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Europe whacks industry, blesses capture caper

De-industrialisation: It's full speed ahead

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Power generation, construction, coal and aluminum are the biggest losers after a day of votes by the European Parliament's environment committee yesterday. The winners on "Super Tuesday", as it was dubbed, will be investors in carbon capture and storage (CCS) technology and Russia.

The committee was staking out a position on the next phase of the EU's carbon emissions trading scheme, which began in 2003. ETS involves sucking some €30bn out of industry by mandating that manufacturing and power generators must bid for permits. Most permits are now free, but the committee voted to force power plants into full auctioning from 2013. The goal is to enforce full auctioning across all parts of the economy (or what's left of it) by 2020. The committee's votes inform the EU's negotiating position in global climate negotiations.

In the run up to the vote, coal-rich Poland rallied support from new EU members (Hungary, Slovakia, Bulgaria and Romania) to soften the blow by phasing in full auctioning. Polish miners also marched on Brussels. In the end, the 'Visegrad Group' failed to win the vote. So much for energy independence, then: Poland generates most of its power from home-mined coal, but will be dependent on Russian gas in the next decade.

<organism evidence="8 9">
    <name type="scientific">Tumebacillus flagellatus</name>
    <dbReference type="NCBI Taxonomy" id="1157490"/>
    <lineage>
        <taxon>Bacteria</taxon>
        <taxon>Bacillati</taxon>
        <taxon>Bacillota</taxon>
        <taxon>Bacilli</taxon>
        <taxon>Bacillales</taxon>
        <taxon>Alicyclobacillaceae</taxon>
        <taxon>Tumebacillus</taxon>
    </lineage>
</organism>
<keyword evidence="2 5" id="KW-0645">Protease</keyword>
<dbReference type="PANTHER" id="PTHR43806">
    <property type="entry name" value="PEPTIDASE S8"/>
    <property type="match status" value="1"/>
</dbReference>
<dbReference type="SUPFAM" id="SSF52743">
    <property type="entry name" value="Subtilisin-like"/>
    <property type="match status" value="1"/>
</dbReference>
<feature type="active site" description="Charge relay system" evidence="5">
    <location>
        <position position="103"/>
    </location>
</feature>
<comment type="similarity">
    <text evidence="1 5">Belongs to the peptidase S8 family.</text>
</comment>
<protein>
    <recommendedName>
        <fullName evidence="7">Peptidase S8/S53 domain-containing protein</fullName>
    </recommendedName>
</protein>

"Europe will export jobs and import energy-intensive products, with no environmental gain," said Patrick de Schrynmakers, secretary general of the European Aluminium Association (EAA).

However the EU will be able to fine member states which fail to meet their national targets, at the rate of €100 for every extra tonne of CO2 emitted.

The committee wants power plants to capture and store CO2 underground, using carbon capture and storage techniques which are still at the demo stage and won't be viable until at least 2030, according (pdf) to consultants McKinsey. Nevertheless, the MEPs voted to invest €10bn in CCS.

Italy and Germany have balked at the policy, with Chancellor Merkel peeling off her green bumper stickers to fight the de-industrialisation policy.

Merkel "could not support the destruction of German jobs through an ill-advised climate policy", she said last month. ®

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